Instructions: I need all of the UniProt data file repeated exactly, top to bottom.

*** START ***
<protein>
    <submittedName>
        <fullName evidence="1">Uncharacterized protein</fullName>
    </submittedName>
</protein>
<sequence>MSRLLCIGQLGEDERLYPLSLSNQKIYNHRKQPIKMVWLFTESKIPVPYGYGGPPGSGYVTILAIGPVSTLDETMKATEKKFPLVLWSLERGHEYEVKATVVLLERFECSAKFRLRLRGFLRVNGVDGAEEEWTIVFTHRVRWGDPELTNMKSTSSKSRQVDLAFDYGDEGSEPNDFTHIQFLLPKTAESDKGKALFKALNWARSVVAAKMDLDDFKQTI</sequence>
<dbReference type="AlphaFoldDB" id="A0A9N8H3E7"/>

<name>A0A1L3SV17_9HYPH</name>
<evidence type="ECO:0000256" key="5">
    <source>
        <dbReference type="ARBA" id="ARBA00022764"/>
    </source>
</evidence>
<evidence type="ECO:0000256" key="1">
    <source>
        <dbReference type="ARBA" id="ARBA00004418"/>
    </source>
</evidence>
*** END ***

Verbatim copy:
<protein>
    <submittedName>
        <fullName evidence="1">Uncharacterized protein</fullName>
    </submittedName>
</protein>
<sequence>MSRLLCIGQLGEDERLYPLSLSNQKIYNHRKQPIKMVWLFTESKIPVPYGYGGPPGSGYVTILAIGPVSTLDETMKATEKKFPLVLWSLERGHEYEVKATVVLLERFECSAKFRLRLRGFLRVNGVDGAEEEWTIVFTHRVRWGDPELTNMKSTSSKSRQVDLAFDYGDEGSEPNDFTHIQFLLPKTAESDKGKALFKALNWARSVVAAKMDLDDFKQTI</sequence>
<dbReference type="AlphaFoldDB" id="A0A9N8H3E7"/>

<name>A0A1L3SV17_9HYPH</name>
<evidence type="ECO:0000256" key="5">
    <source>
        <dbReference type="ARBA" id="ARBA00022764"/>
    </source>
</evidence>
<evidence type="ECO:0000256" key="1">
    <source>
        <dbReference type="ARBA" id="ARBA00004418"/>
    </source>
</evidence>